Tuesday, January 09, 2007

New Year, New Life

He and his wife have had AIDS for years. Did they infect one another? I think so. At any rate, here they are with school-age children and a life to live. What to do?

She is a model patient, taking her meds religiously, showing up for appointments and labs, doing everything she can to succeed. Her work and diligent focus have paid off and her virus has been completely suppressed for years. Free of opportunistic infections and other complications, her HIV lingers in the background like controlled diabetes and hypertension---it's there, but there's little to worry about. Barring unforeseen circumstances or aberrations, she will be a member of this generation that dies of heart disease along with her non-HIV infected peers, Goddess willing.

On the other hand, her husband is far from the model patient. Having gone off and on his meds for years, he has basically "blown" a number of meds for himself forever, the virus in his body building resistant mutations to any number of combinations of medications. One or two entire classes of meds may now be out of the question for him, and the new classes of drugs are slow to make it onto the market. Having failed to take his current regimen of five drugs for almost two months, he landed himself in the hospital with pneumonia, although he miraculously avoided pneumocystis carinii pneumonia (PCP), the most lethal for people with HIV infection. Lucky for him, it was run-of-the-mill community-acquired pneumonia (CAP), and Levaquin, a popular and powerful antibiotic, will eradicate that bug in a flash.

So, four days out of the hospital, today was Check-Up Number One with his favorite Nurse Care Manager. Lungs were OK, although he has some intercostal pain between some ribs from the weeks of coughing. No fever, normal vital signs, weight surprisingly steady but well below his optimal goal: things look pretty good. While hospitalized, an HIV Genotype was drawn, so that in two weeks or less, we will have a list of the many mutations created by the particular brand of HIV virus inside of his body, helping us choose which meds might still be efficacious, if any. The news may be surprisingly bright, but could also be rather grim. Only time will tell.

Meanwhile, back in the exam room....

"It's the New Year, and I'm ready for a new life," he says. His skinny frame is racked by coughing and I wait for him to catch his breath.

"You know this is serious, right?" I ask in Spanish. "We've had this talk before and you were ready to go, but then you got lost and here we are again."

"It's not like before," he says while looking down. "This time I'm going to do it. I have to."

"Well," I say in response, "that's great, but it will take alot more talking before we make any decisions about medications." I look at his wife, and she's nodding knowingly.

"Look," I add, "you cannot be having unprotected sex---not now, not ever. You could pass your HIV mutations on to her, and then you'll both be in trouble. She's in great condition---let's keep it that way."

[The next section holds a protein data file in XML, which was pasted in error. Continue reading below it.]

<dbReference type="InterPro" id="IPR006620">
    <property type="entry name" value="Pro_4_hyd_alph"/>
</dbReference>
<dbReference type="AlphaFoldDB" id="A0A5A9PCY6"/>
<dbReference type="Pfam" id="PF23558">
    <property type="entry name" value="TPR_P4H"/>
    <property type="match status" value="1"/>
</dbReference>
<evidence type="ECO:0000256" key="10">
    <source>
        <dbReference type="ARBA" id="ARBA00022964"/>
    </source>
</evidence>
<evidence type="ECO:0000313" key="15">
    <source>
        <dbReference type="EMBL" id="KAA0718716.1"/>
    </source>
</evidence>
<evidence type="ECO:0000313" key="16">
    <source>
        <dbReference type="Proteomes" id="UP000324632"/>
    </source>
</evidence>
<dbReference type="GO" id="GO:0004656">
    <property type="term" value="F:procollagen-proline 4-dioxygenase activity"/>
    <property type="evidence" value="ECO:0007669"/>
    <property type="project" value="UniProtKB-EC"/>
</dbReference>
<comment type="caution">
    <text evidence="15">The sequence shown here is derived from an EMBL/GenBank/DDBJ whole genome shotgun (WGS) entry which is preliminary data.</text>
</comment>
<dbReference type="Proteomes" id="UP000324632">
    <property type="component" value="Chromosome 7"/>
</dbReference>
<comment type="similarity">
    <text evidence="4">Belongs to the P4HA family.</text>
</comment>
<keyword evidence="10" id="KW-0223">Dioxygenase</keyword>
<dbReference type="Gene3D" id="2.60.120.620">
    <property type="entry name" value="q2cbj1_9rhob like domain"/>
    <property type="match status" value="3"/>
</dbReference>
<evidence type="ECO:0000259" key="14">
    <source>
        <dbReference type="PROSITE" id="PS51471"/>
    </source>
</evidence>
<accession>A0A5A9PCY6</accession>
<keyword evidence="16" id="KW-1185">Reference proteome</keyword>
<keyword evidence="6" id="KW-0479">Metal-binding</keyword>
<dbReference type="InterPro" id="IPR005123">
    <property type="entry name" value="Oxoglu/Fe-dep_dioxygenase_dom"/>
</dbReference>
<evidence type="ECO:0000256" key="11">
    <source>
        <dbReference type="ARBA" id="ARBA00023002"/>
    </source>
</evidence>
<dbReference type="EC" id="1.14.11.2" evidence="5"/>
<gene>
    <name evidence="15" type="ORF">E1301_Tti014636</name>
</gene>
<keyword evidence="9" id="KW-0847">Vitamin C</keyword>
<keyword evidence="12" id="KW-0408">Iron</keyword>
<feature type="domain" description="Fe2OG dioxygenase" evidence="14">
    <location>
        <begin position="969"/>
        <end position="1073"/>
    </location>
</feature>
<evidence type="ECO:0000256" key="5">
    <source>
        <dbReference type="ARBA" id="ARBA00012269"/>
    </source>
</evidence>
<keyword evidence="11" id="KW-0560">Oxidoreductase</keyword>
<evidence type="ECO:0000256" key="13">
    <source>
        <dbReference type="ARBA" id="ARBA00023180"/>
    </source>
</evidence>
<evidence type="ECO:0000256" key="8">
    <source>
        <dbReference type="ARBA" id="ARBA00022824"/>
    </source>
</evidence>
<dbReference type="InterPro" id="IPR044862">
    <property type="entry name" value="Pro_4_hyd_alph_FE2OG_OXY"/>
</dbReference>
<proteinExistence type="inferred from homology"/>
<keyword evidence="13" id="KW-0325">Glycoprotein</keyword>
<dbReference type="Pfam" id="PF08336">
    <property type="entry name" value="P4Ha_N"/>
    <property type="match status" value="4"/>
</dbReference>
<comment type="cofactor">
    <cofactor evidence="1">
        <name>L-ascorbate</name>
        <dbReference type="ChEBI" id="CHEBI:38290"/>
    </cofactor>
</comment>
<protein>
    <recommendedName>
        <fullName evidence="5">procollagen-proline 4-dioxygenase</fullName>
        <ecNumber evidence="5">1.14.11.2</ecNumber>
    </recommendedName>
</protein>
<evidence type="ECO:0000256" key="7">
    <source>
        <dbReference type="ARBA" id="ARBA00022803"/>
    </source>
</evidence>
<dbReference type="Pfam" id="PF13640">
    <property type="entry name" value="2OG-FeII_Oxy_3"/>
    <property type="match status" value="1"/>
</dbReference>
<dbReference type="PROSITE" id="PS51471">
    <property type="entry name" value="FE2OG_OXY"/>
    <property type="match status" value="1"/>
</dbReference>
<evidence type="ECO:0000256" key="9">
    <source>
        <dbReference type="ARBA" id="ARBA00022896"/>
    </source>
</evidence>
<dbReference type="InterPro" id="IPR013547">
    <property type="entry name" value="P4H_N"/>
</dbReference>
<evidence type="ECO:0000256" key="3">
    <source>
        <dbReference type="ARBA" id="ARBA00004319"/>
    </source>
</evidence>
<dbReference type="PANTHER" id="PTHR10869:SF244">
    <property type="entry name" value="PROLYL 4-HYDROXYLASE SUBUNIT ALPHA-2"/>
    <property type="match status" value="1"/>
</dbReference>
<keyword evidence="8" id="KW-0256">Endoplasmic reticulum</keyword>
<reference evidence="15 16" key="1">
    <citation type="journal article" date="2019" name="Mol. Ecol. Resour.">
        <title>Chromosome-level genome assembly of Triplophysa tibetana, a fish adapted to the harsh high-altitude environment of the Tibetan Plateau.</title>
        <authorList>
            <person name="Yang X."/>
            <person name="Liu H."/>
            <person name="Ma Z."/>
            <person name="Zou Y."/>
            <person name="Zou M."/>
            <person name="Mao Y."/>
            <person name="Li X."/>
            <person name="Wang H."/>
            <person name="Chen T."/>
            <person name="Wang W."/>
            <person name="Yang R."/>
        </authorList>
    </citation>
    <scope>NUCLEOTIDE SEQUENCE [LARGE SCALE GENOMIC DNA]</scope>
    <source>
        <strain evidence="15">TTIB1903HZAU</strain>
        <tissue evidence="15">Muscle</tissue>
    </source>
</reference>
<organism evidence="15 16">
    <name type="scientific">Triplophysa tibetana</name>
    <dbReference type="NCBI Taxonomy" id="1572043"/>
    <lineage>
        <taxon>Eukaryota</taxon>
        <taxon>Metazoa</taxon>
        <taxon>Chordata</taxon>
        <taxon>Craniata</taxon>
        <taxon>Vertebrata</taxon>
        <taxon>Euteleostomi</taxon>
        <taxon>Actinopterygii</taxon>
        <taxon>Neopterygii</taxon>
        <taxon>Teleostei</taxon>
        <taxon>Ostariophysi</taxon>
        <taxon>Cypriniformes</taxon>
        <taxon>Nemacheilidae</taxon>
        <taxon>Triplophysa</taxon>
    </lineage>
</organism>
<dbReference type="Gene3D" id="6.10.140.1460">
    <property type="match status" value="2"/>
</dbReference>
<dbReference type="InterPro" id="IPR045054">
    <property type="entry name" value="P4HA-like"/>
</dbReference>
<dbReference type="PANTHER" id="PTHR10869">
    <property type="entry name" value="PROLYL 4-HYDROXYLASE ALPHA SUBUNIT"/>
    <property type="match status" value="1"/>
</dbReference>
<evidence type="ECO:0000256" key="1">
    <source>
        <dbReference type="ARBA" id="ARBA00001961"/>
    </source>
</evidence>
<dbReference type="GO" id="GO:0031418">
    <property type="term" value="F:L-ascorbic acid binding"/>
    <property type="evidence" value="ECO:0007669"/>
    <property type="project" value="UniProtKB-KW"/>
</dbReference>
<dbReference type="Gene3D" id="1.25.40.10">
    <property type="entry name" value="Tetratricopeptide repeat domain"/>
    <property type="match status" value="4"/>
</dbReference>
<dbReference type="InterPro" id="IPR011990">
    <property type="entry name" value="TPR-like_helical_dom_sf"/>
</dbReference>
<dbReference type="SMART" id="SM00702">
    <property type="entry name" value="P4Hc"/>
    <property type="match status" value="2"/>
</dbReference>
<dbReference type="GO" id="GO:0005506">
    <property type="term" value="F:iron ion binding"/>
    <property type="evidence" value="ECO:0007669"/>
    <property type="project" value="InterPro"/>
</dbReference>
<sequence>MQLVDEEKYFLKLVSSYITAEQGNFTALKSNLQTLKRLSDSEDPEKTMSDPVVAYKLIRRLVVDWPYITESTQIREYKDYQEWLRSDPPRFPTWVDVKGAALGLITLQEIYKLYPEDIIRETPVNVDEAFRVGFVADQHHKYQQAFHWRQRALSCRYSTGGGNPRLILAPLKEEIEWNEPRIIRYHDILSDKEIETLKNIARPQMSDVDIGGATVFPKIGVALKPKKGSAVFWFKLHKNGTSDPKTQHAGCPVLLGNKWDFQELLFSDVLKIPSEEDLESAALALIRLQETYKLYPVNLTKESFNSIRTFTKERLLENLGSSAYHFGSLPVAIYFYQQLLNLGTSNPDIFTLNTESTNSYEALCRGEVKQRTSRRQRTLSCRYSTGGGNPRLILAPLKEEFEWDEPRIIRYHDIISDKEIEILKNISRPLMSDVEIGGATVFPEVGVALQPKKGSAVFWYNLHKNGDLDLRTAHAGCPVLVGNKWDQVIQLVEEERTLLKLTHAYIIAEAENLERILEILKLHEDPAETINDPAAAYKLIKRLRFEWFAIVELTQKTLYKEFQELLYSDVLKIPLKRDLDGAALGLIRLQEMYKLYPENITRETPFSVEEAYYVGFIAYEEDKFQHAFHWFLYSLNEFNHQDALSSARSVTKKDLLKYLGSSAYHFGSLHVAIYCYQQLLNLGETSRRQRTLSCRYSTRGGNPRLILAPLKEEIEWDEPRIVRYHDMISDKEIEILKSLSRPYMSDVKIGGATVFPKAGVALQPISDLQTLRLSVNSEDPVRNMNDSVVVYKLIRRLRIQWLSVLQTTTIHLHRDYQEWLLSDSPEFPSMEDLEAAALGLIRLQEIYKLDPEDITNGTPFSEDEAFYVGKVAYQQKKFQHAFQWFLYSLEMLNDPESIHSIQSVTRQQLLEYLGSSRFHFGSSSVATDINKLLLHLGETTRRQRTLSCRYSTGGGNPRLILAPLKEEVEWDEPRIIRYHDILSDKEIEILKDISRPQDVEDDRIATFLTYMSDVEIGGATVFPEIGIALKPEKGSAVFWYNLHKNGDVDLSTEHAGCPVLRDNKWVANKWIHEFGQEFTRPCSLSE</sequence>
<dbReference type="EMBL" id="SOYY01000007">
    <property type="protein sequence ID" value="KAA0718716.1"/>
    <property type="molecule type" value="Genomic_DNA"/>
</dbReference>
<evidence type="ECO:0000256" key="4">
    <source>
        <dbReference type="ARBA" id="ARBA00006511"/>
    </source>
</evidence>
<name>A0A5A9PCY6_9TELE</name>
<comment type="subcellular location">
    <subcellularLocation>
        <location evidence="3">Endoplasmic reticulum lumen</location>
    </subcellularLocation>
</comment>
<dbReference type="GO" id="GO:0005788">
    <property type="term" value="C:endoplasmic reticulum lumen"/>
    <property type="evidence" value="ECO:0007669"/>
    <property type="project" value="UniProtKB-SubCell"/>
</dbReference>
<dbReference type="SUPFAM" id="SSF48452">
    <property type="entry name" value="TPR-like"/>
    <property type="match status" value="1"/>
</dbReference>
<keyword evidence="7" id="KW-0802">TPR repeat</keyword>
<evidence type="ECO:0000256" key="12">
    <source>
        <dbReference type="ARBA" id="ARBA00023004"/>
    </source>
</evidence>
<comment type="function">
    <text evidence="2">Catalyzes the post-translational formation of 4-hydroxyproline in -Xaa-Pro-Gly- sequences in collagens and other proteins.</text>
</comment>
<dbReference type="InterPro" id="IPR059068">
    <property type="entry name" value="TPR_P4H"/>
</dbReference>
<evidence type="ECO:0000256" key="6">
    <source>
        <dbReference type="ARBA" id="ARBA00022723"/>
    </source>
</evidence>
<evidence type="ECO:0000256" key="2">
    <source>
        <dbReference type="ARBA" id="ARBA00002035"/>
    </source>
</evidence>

"Yes, yes," they both say. "We need condoms."

"That's what I want to hear. I'll give them to you before you go." I close down the computer after I finish entering the vital signs and a brief note.

I walk down the hall next to his wife and he lags behind, as usual, winded and tired.

"What do you think? Is he serious?" I ask.

"I think so," she replies. "He says the New Year is his time to start again."

"I hope so," I say as I open the door for her.

"A million thanks," she says as she grabs my hand.

"My pleasure." I squeeze her hand and then shake his, as well.

"I want to see you every week---don't disappear!" I say to his back.

"Don't worry," he yells back. "We'll see you."

I smile as I open the door and head back towards the office. I think about their kids, one a teenager and the others some years younger. Do they know their parents' diagnoses? How much have they surmised? Do they know how their father's been playing Russian Roullette with his life?

I can't do all the work. The patient has to meet me half-way. Some do, some don't, others do for a while but lose their focus. If they only realized how easy we make it, what an embarrassment of riches is at their disposal in terms of the system set up to help them succeed. We've lost so many, and continue to do so. Will this couple both live long enough to tend to one another as old age sets in? Can they be one couple of their generation that survives that long, intact and relatively unscathed and unwidowed? As for the wife, I put my money on her living to be quite old, with grandchildren to coddle and grown children to enjoy. And for the husband? My jury is out, but the track record does not bode well. Still, I hold out hope as this New Year gets underway.

New Year, new life? Let's hope so.


Mother Jones RN said...

Once again, you've written a very moving post. I hope all of our patients have a good new year.


Jessica Gottlieb said...

Moving and articulate.

Thank you for all you do